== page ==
Apple is struggling in India which is a known fact. Even though the iPhones are popular here (as they are around the world), the Cupertino-based technology major has failed to achieve any real success in the world s fastest-growing smartphone market. The reason is simple Apple s iPhones aren t (and have never been) exactly affordable, and import duties inflate their sky-high prices even further. Consequently, prospective customers end up turning to the Android ecosystem, where the variety is practically limitless, both in terms of price and features. However, it seems the company is soon planning to do something about its abysmal position in the Indian smartphone market. Also Read - iPhone 11 selling with more than Rs 8,000 discount in India, but for a limited periodAlso Read - Apple App store removes this popular dating app for spreading misinformation
Last month, it was reported that Apple is planning to start assembling its premium smartphone models (e.g. iPhone X) in India, and things could start as early as this year. Now, another report has surfaced online, cementing that piece of news even further. Also Read - Apple adds UPI, RuPay, net banking on App Store: How to add new payment methods
According to a report by The Wall Street Journal, Apple s manufacturing partner Foxconn Technology Group is considering making its smartphones in India, citing people familiar with the matter. The move could also help in reducing Apple s dependence on China for its manufacturing requirements. It s been reported that executives from Foxconn could visit India soon to discuss plans for the same.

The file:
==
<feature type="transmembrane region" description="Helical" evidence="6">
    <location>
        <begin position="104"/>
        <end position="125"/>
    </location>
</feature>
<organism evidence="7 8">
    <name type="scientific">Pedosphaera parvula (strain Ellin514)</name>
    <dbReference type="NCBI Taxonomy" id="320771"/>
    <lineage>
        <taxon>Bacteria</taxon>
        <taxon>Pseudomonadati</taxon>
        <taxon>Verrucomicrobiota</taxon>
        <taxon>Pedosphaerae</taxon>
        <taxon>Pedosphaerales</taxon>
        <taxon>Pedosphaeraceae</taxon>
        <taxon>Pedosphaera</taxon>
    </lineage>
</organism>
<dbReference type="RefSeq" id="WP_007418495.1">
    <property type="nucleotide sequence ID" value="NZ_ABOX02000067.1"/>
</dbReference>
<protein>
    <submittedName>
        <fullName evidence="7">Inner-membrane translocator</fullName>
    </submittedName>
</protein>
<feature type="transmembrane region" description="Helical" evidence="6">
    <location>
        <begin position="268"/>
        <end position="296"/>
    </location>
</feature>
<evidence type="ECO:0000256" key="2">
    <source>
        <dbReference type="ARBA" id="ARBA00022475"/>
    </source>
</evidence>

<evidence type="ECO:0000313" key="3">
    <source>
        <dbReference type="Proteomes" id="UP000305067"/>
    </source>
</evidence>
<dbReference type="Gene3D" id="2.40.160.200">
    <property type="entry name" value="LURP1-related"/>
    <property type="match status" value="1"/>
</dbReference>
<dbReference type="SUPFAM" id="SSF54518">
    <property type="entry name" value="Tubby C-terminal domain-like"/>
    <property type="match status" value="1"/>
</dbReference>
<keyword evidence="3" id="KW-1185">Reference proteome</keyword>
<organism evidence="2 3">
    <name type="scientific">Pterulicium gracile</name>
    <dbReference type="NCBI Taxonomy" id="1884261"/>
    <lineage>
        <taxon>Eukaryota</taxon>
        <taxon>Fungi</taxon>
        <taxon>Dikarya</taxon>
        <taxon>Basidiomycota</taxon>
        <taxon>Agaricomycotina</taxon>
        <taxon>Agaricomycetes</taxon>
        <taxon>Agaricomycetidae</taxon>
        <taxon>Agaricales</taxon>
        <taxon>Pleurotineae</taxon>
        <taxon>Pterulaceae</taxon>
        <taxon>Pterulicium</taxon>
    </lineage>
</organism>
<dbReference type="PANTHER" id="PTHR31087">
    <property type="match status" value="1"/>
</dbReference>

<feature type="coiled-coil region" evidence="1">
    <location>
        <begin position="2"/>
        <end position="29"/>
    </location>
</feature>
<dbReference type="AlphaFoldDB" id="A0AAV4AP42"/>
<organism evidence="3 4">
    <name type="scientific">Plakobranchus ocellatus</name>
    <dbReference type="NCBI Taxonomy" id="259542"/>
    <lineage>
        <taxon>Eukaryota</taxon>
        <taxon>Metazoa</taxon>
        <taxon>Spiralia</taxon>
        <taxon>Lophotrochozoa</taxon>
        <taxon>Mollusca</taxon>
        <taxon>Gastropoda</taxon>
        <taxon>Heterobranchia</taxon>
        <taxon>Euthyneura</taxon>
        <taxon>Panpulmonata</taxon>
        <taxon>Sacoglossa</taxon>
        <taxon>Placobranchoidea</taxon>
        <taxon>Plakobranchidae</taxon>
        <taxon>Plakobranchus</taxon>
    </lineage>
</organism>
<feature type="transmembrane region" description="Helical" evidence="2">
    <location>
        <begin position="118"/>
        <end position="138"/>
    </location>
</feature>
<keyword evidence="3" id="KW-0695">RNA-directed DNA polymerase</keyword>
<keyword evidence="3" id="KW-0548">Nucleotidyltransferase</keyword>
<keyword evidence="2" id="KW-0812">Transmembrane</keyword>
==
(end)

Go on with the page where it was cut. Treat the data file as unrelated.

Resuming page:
Senior [Foxconn] sources, possibly including Chairman Terry Gou, plan to visit India after next months Lunar New Year to discuss plans, The Wall Street Journal report said, citing people familiar with the matter.
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As mentioned by The Wall Street Journal, for India to produce high-end iPhones it, will have to do more to develop its smartphone supply chain to compete with China, where Beijing and local governments have worked to move factories up the value chain.